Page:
07.26.2002 10:00 AM
Losing someone you were close to, be it a family member or a friend, is hard enough. If it's self-inflicted, it's even worse. When my Dad passed away last year, it was hard (and still is), but it wasn't unexpected. The cancer had finally run its' course. But when someone decides to end it themselves, it makes it hard to understand just what went on in that person's mind.
Depression is a real entity. There's a lot in life that can bring someone to take drastic measures, but I think there's a lot in life that makes it worth living. I agree with Brad who recently commented on Gene Kan's suicide that we must take our mental health and well-being seriously - as seriously as we take exercise and nutrition. It's OK to not develop code 80 hours a day. It's OK to take leisure time. It's OK to admit feelings of tremendous emptiness and get help for it.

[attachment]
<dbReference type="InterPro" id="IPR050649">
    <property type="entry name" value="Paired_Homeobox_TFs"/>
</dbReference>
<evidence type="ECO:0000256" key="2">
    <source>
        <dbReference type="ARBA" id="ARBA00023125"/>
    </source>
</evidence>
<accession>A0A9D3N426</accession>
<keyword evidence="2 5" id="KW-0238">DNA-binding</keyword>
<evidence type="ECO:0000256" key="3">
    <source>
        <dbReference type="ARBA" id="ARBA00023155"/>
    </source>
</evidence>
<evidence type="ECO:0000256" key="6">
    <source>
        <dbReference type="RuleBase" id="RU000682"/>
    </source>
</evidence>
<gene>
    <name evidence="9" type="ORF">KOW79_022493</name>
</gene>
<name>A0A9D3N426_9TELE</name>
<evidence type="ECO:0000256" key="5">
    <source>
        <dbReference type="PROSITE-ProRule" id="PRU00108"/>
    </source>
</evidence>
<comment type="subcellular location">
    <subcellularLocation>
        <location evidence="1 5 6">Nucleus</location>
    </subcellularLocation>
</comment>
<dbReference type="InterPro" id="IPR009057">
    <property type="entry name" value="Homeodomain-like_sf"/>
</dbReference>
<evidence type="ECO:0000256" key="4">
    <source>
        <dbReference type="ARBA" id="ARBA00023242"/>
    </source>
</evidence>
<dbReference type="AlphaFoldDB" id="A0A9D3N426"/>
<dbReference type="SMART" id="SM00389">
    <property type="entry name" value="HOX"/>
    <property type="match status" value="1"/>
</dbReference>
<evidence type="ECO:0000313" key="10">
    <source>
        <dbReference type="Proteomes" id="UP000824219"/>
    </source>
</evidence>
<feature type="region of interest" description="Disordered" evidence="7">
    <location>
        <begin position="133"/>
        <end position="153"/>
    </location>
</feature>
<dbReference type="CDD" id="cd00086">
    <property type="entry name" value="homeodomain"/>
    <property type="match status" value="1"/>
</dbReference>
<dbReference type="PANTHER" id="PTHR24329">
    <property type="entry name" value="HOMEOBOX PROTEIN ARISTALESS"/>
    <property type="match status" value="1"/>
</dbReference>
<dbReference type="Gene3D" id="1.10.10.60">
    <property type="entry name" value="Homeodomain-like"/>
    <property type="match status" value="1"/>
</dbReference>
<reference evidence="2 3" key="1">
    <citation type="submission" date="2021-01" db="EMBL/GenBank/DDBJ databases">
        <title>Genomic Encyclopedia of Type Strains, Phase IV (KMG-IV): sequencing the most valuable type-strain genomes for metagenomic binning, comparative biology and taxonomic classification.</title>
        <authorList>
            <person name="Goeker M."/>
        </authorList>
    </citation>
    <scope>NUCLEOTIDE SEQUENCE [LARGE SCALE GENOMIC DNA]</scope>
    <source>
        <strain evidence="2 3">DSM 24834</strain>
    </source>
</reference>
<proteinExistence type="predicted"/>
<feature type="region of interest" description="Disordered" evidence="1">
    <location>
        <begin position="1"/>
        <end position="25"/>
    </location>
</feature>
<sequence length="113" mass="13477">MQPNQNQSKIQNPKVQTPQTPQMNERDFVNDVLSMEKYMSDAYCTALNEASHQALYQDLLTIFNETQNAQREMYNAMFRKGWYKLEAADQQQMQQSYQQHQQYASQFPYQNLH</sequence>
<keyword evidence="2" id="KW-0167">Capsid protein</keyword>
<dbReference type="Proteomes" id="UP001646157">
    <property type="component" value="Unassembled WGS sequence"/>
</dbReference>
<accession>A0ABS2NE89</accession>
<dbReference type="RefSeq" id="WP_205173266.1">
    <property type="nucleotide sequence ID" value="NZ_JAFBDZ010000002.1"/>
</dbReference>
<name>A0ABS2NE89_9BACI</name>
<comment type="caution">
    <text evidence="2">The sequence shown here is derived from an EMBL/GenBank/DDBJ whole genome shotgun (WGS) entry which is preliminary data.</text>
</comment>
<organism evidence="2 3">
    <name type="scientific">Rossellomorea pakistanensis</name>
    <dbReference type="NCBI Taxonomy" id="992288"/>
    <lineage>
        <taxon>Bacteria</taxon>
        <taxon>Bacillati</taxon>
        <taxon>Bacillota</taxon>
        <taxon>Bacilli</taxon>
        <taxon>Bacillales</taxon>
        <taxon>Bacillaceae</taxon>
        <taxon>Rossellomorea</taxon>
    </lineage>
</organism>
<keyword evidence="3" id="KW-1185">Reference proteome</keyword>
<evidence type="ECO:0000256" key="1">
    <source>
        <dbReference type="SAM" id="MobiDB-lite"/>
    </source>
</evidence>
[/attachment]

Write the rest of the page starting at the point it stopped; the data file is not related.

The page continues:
Neil Peart wrote in "The Pass":
no hero in your tragedy
no daring in your escape
no salutes for your surrender
nothing noble in your fate
Christ, what have you done?
That may sound a bit harsh, but I also think there's elements of truth in it as well. Ultimately, each person makes their own choice with their life. But what is there to gain with suicide? You lose everything and those who knew you well suddenly have a huge void in their lives. It's not a guilt-trip. It's just reality. If you're thinking about it, take the time to call someone. Anyone. A friend. A family member. A counselor. There's nothing to gain by abruptly stopping your life. Whatever reasons you have, talk it over with someone else. It's a decision that can affect a lot of people who really care about your well-being.
Brad, you have my condolences.
* Posted at 07.26.2002 10:00:00 AM CST | Link *